Republicans: the more popular the more in trouble?


Two sets of numbers, seemingly contradictory:

Forty-five percent of Americans now have a favorable view of the Republican Party, a nine-point gain from last September’s 36%. It is the party’s most positive image since it registered 47% in January 2011, shortly after taking control of the House in the 2010 midterm elections. Forty-four percent give the Democratic Party a favorable rating.

The parity in Republicans’ and Democrats’ favorable ratings marks a change from what has generally been the case since Barack Obama’s election as president in November 2008. Republicans have usually been rated less positively than Democrats over this time, with the Republican Party’s favorability rating for the last decade averaging 39%, compared with the Democratic Party’s 44%.


Contrast with this:

Six weeks before the 2018 midterm elections, Democrats hold a 12-point lead in congressional preference among registered voters, with nearly six-in-10 saying they’d like to see significant change in the direction President Donald Trump has been leading the country, according to a new national NBC News/Wall Street Journal poll.

The results suggest a political environment where Democrats have the clear advantage in their pursuit to win back control of Congress in November.


So the Republicans are now viewed more favourably than the Democrats, but are set to get trashed in mid-terms, losing the control of the Senate and possibly the House – what gives?

Of course, there is no necessary contradiction between supporting the Republican Party in general or specifically under the titular leadership of Donald Trump and thinking that the Congressional Republicans are weak and a waste of space, having been successfully pursuing neither the classical conservative or the Trumpian agendas. On the other hand, it’s difficult to see, no matter how hopeless the GOP-dominated Congress is, how the increasingly left-wing Democrats will be better for America when in control.

Another possibility is that the polls, including the NBC/WSJ one, are wrong. They have consistently shown the Democrats leading in the mid-terms, but mainstream media polls usually under-represent the Republicans. Besides, pretty much all the polls showed Hillary winning in 2016, many with near certainty. Maybe the country is full of “shy Trumpers” who deny his name three times to pollsters but pull the lever for him in the privacy of the polling booth. We will know soon enough but I would not necessarily put much money on it.

I’ve touched on the GOP’s electoral prospects a few days ago, wondering why, if the economy seems to going very well and the public and business confidence and satisfaction being up, this does not seem to be translating into support for the Republicans. Bloomberg expands on this mystery:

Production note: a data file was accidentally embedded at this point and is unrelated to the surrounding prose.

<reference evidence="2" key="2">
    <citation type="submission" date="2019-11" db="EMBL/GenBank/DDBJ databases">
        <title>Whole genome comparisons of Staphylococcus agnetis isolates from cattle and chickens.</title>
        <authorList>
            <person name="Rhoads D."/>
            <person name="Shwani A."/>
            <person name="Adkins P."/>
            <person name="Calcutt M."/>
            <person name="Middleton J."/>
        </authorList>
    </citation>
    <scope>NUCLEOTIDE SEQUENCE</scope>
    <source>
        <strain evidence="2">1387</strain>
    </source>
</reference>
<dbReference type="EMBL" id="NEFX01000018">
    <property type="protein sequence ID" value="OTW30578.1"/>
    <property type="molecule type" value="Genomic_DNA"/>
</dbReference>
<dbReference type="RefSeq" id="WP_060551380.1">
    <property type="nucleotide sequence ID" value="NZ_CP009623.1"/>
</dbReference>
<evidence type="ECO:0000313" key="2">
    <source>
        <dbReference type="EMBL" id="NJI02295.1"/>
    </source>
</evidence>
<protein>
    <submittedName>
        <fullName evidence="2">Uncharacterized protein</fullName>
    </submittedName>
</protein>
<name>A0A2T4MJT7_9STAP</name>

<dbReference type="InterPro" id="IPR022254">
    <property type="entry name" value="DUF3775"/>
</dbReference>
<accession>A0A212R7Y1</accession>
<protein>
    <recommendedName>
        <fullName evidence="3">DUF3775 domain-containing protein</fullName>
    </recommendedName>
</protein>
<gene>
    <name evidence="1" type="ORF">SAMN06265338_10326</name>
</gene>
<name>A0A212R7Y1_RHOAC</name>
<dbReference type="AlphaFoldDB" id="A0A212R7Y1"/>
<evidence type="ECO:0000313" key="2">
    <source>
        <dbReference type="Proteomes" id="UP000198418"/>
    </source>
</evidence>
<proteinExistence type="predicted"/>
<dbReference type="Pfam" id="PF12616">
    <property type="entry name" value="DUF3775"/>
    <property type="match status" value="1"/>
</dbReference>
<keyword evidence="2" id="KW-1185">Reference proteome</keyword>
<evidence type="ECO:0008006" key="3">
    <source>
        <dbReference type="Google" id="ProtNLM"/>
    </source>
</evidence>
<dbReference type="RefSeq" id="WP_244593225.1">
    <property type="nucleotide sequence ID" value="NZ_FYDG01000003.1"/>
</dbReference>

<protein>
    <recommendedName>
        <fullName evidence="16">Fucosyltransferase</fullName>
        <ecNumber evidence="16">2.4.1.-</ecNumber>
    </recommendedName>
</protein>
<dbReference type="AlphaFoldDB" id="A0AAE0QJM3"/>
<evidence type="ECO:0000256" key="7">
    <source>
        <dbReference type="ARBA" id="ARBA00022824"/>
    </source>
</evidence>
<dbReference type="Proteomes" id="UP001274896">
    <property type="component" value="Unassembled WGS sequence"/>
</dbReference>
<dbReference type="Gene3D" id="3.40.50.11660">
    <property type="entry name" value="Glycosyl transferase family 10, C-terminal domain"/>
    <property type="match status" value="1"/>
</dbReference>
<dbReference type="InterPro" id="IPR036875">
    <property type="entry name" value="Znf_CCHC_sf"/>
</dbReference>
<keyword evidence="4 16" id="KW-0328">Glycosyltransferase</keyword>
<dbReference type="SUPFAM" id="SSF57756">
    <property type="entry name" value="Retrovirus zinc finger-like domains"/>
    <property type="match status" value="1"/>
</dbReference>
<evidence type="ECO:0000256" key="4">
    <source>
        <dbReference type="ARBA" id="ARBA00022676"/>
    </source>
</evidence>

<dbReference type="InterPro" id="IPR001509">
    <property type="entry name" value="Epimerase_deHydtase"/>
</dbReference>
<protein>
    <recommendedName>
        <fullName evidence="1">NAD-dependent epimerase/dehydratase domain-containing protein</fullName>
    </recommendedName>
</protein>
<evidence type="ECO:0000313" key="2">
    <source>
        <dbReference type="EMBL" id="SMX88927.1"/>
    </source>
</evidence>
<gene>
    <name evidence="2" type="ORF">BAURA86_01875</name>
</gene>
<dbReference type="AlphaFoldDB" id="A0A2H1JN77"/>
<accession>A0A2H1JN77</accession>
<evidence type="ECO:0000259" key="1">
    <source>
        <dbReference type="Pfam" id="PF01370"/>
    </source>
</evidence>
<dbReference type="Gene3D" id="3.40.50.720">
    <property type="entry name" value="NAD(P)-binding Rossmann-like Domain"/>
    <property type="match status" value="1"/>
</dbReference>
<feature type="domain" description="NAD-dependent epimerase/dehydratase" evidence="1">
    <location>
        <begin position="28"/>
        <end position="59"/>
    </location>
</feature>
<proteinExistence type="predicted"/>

The Rust Belt states that provided an election night shocker two years ago — delivering the presidency to Donald Trump — could hand Democrats crucial wins in the midterm elections.

Wisconsin, Michigan and Pennsylvania, which Trump won in 2016 by a total of less than 80,000 votes to put him over the top in the Electoral College count, are looking less like Trump country this year, as Republicans trail Democratic opponents.

The shift illustrates the year’s challenging political landscape for Republicans. Even with a booming economy and record stock market — typically benchmarks of presidential success — the party’s chances of keeping control of the U.S. House have dropped in recent weeks. Trump’s vulnerabilities even threaten the party’s prospects of holding the U.S. Senate, long considered thought safe from Democratic takeover this year.

In 2016, Republicans made major inroads in the Rust Belt and the Upper Midwest when Trump ran up larger margins among rural voters than Republican Mitt Romney had four-years earlier. Trump flipped four states in the region that backed Barack Obama for president in 2012: Iowa, Wisconsin, Michigan and Pennsylvania. A fifth, Minnesota, came as close to going for a GOP presidential candidate in 2016 as it had since 1984.

The stakes in those states remain high: they collectively are hosting five Senate races, as well as five House contests rated as tossups by the nonpartisan Cook Political Report. Democrats need a net gain of 23 seats to take the House and two to win the Senate.

The search for the explanation is not easy:

John Brabender, a Republican strategist who served as a senior adviser to former Pennsylvania senator and 2016 presidential candidate Rick Santorum, said people shouldn’t be surprised that Republican candidates in Rust Belt states are struggling.

Trump only very narrowly won there and those states have been heavily Democratic in recent history. Plus, Brabender said, Trump was competing against a deeply unpopular candidate in Clinton.

“Unfortunately for Republicans this year, she’s not on the ballot,” he said. “Being pro-Trump may not equate to being pro-Republican.”

People find it easier to be motivated against than in favour. This makes the opposition Democrats’ job easier. The left in 2018 is voting against Trump by voting against the Republicans in Congress. The Republican supporters, on the other hand, are asked to vote against a more amorphous left: socialism, identity politics, open borders, #resistance, pussy hats – all the madness. Which will only get worse if the Democrats win Congress. Which in turn might give Trump a second term. Or so his supporters would hope. The problem for the GOP in 2020 will be that Trump will no longer be running against the arguably worst candidate the Democrats have fielded in a generation. But will Trump be running?